The Danger of Acceleration

By Tom Brasher

It is undeniable that society has changed drastically in a very short amount of time. With the introduction of the internet and the growth of new technologies, the world today is radically different from what it once was and still remains in a constant state of flux. However, for some, the rapid pace of change is happening nowhere near fast enough. These are the accelerationists. Taking their name from the 1967 science fiction novel, Lord of Light by Roger Zelzany, the accelerationists first emerged into the public consciousness in the early 2010s, promoting the idea of accelerating technological and societal development in order to bring about rapid social change, with the hope of bypassing the major issues facing humanity, such as climate change and mass poverty. Unlike other, more mainstream political ideologies, accelerationism is not concerned with conserving the status quo, nor do they advocate for gradual change. They rarely vote, seeing it as an ineffective method of bringing about change, although when they do they tend to vote for the most extreme candidates.

There are two main branches of accelerationism, both corresponding to the opposite ends of the political spectrum. Left-wing accelerationists are influenced by the writings of Karl Marx, and argue that capitalism must be ‘accelerated’, i.e. pushed to its extremes, in order to exacerbate deprivation, which in turn will force the working classes to organise and adopt more anticapitalist ideals which will hopefully trigger a socialist revolution. For left accelerationists, the development of new technologies is crucial for liberating the working classes.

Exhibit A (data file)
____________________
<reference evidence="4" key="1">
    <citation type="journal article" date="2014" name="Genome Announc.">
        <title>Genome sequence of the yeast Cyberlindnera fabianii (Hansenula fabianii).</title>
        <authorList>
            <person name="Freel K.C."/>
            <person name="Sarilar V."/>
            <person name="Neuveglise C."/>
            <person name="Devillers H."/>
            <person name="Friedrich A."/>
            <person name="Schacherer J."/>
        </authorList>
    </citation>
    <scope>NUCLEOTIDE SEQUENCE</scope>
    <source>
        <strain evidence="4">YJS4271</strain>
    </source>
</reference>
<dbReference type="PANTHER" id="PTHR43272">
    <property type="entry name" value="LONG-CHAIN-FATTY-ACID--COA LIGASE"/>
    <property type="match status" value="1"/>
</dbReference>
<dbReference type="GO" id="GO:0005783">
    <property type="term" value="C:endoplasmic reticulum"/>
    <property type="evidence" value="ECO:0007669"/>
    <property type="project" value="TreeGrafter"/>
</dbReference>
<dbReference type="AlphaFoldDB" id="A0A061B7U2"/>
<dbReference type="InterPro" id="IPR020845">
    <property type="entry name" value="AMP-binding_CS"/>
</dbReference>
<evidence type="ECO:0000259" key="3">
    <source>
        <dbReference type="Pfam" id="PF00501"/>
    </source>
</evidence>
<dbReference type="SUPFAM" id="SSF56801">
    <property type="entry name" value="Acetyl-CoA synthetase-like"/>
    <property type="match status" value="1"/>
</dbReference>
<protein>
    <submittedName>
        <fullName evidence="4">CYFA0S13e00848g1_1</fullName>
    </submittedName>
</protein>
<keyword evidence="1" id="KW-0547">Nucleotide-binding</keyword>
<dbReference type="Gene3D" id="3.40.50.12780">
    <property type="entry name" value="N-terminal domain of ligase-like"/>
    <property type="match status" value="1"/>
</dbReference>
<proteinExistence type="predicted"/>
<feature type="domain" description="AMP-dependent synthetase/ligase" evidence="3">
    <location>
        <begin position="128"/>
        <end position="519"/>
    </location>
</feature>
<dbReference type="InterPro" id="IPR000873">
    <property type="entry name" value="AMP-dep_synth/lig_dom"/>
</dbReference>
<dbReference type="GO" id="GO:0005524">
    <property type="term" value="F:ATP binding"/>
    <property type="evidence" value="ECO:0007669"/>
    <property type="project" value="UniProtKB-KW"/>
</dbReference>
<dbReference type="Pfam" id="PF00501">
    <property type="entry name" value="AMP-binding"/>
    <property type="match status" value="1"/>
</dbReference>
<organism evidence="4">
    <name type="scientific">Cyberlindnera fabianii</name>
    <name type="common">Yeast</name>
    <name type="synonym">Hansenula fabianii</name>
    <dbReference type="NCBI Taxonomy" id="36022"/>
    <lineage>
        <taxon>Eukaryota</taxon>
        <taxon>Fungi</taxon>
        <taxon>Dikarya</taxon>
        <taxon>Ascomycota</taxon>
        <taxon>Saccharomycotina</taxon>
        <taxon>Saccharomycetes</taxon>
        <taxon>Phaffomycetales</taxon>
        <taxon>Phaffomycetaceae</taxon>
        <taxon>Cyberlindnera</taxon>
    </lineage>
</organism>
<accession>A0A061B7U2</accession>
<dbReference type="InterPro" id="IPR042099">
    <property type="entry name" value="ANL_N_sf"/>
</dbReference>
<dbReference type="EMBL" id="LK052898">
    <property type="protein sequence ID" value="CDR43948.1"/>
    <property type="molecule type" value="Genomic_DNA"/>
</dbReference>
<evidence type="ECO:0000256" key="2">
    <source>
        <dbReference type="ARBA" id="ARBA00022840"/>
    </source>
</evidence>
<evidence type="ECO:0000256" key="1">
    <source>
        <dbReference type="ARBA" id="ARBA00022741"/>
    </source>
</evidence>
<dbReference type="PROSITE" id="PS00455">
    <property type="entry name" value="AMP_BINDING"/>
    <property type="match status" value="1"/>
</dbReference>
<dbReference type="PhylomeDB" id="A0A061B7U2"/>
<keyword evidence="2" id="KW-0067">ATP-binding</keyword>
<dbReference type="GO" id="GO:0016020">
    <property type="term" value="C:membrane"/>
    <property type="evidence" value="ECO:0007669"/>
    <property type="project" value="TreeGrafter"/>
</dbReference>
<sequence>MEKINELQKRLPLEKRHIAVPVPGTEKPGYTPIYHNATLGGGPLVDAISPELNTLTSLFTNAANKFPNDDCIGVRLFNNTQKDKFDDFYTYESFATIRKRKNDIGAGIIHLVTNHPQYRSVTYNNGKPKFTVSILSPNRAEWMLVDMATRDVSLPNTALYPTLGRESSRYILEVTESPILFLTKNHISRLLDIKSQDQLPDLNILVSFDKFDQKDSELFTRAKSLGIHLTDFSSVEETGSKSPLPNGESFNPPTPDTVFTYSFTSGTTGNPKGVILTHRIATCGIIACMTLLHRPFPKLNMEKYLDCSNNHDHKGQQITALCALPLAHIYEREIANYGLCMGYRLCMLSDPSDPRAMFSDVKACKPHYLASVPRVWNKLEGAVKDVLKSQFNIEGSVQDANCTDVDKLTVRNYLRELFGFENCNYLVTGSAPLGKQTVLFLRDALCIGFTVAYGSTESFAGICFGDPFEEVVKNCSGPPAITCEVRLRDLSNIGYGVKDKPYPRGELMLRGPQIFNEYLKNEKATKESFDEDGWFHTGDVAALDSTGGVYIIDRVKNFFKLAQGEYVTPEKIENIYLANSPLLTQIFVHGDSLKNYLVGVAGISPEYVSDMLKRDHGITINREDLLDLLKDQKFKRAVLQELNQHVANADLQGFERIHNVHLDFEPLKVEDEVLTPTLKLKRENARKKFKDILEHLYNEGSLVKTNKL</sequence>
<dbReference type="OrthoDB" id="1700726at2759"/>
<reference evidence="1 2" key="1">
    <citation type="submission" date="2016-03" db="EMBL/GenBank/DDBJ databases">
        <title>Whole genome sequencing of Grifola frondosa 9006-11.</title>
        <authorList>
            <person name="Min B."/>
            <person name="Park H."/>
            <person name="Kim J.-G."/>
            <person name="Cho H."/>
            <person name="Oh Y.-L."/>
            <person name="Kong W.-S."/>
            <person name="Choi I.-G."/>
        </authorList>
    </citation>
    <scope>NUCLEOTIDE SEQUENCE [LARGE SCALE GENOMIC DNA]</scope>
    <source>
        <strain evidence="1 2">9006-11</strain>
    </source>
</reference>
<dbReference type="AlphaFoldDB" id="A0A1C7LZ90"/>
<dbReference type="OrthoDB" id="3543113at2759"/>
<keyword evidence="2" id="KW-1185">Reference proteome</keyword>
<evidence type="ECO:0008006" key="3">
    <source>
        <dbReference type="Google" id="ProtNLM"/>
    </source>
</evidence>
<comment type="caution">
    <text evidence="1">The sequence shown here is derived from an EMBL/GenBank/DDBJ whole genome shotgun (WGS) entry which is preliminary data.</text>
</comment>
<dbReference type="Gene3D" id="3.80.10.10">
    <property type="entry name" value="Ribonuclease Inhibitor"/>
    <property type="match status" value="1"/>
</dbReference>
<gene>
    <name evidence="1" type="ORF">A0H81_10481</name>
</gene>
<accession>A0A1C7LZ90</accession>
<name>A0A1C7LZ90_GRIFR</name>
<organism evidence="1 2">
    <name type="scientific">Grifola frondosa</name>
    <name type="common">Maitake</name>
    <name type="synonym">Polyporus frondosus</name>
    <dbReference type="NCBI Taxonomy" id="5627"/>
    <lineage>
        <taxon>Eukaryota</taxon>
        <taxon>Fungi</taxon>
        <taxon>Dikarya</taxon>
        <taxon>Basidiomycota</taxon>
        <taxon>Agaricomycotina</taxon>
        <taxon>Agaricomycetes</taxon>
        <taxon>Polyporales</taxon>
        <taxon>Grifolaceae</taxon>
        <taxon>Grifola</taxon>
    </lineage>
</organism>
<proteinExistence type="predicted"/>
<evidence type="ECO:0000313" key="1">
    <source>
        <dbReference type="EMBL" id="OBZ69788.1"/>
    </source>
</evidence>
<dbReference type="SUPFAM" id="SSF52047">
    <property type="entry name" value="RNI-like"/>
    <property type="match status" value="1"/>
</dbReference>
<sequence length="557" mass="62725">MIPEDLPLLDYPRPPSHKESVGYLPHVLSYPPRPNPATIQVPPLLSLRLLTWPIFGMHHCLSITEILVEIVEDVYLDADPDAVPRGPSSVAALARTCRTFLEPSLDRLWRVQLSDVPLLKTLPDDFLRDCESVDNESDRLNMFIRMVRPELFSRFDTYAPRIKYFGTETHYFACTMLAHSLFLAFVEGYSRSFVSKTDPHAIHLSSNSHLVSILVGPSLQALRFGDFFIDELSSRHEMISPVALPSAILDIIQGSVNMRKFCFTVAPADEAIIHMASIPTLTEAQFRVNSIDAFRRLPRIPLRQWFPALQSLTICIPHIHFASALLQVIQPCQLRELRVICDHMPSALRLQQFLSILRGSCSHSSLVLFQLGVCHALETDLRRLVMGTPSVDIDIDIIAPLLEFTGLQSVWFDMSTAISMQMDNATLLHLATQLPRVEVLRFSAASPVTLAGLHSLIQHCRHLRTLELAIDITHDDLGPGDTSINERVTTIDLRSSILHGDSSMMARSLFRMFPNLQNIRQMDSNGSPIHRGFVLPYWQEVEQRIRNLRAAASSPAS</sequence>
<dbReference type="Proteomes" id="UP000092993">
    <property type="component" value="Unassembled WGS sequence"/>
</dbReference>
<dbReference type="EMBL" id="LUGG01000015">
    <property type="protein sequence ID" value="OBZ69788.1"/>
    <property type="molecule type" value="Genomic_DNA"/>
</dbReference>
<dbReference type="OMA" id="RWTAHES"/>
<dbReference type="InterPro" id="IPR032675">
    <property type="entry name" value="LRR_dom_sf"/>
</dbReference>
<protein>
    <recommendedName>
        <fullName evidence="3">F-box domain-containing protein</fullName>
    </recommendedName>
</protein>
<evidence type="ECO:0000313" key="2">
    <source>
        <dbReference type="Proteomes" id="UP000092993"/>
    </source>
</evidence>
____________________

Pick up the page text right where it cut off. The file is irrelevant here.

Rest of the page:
Right-wing accelerationists on the other hand view western liberal democracy as inherently corrupt and argue that this corruption is irreparable and that the whole system must be destroyed. This school of thought is heavily influenced by the hallucinatory writings of the British philosopher Nick Land, whose work in the University of Warwick based Cybernetic Culture Research Unit (CCRU) laid much of the groundwork for accelerationism as a whole. Land wrote that the best way to bring about the demise of liberal democracy is to incite chaos through extreme change, with the hopes of a new, more authoritarian political system emerging. In Land’s view, technology, specifically artificial intelligence, would play a major role in reordering society.

As you can probably imagine, accelerationism is a controversial and heavily contested ideology. Left-wing accelerationists have been criticised by more traditional socialists and social democrats for essentially promoting that we should throw society’s most vulnerable groups under the bus in service of a revolution that may not even happen. In addition, there are very real concerns about the blatantly racist and white supremacist tendencies that go unchallenged in accelerationist circles, with many prominent accelerationist, most notably Land, having links to the alt-right and the neoreactionary Dark Enlightenment movements. In recent years, several mass shooters have cited accelerationism as the ideological motive behind their crimes.

In short, while accelerationism may be an appealing concept to those of us who are frustrated by the slow pace of politics and the feeling that nothing is being done to solve the major issues we face, it is important to remember that, sometimes drastic problems do not always require drastic solutions.